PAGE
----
Some homeowners who make a private mortgage insurance (PMI) payment each month along with their loan's principal and interest will be able to get a little extra tax help here.
PMI is a policy that as a home buyer you pay for, but it protects your lender in case you default. Generally, you must make a 20 percent or more down payment to avoid this coverage. Once you're in the house, when you build enough equity you might be able to persuade your lender to let you drop the insurance.
In the meantime, you gotta pay for the policy. And while many other home-related costs are deductible, this insurance hasn't been. Until now.
Tucked into the just-passed H.R. 6408, the Tax Relief and Health Care Act of 2006 that extended some popular tax breaks that expired last year, is a provision that will allow some taxpayers to deduct their PMI costs along with other itemized expenses on Schedule A.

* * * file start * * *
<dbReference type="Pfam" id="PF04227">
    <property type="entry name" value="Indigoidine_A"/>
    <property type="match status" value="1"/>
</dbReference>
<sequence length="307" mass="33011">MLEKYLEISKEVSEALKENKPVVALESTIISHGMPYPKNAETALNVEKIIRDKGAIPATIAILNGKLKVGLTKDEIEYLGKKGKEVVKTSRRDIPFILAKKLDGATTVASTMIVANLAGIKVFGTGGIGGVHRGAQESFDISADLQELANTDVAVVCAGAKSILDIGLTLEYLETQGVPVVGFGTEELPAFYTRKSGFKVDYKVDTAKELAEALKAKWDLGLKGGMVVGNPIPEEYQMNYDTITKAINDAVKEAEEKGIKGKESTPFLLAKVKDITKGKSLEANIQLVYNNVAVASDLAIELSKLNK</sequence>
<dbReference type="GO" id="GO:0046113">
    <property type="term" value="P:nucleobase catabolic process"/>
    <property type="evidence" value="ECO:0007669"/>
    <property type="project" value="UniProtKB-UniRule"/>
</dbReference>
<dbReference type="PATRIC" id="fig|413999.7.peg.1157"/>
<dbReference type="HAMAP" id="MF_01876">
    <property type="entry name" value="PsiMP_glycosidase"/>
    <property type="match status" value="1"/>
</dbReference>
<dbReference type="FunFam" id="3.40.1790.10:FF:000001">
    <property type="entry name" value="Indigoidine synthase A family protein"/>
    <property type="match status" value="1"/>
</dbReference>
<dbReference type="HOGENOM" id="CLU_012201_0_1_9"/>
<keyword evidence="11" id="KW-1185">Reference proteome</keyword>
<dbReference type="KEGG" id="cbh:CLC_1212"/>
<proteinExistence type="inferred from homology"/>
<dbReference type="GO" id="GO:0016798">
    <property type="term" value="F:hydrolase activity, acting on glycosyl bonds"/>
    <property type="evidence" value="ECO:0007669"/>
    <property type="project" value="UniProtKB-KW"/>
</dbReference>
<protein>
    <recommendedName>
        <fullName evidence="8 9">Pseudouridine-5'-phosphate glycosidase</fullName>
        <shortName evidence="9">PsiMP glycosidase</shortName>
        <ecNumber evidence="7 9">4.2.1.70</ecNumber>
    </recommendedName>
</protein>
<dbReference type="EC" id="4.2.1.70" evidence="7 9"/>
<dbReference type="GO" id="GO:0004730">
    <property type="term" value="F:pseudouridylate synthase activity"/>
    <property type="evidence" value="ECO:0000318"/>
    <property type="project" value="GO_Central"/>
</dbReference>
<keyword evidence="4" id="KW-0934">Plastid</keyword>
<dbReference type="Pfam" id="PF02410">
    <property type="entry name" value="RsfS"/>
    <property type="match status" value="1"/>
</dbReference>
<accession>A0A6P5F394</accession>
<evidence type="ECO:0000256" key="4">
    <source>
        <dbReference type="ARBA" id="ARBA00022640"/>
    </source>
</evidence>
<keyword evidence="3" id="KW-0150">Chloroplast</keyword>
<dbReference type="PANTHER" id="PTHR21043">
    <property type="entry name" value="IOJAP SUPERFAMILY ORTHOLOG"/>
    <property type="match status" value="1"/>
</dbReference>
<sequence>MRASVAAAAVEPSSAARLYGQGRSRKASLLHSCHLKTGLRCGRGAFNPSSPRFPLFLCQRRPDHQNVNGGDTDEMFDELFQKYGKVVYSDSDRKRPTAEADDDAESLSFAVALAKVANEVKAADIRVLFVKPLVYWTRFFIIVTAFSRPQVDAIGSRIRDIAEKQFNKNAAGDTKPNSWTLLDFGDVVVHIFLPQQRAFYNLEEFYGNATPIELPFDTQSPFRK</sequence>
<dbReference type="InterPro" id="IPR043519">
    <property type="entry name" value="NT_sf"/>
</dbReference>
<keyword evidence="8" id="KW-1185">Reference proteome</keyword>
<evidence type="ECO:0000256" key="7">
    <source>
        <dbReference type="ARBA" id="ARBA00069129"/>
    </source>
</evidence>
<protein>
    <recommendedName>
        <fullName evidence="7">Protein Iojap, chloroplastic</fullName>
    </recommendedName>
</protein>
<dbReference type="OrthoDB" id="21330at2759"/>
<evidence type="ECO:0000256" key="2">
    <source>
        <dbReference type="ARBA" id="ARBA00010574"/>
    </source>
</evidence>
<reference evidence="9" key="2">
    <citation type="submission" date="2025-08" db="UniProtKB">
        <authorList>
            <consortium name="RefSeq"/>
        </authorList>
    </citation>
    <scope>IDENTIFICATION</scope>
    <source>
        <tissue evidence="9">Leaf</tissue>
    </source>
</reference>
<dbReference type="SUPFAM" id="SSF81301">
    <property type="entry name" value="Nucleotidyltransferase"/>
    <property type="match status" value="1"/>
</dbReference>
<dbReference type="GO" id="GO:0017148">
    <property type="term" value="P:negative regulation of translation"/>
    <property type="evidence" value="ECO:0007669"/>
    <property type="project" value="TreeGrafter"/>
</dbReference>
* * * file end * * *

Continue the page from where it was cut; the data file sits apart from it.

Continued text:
The insurance industry, which has been lobbying for this tax break for years, estimates it could save eligible households $200 to $400 a year.
But don't start spending that money yet. The key word, as in every piece of tax legislation, is eligible.
First there's an income limit. If your adjusted gross income is more than $100,000, the deduction is phased out by 10 percent for each $1,000 it's over that amount. And if you hit $110,000 then you're out of luck, at least as far as this deduction goes.
You're also out of luck if you've already got a mortgage with PMI. The write-off is available only for mortgages obtained in 2007 and for insurance amounts paid or accrued in that year.
And, as is the legislative style of Congress nowadays, this deduction is temporary. It will expire on Dec. 31, 2007, unless the incoming 100th Congress -- wait for it, literally -- extends the tax break next year.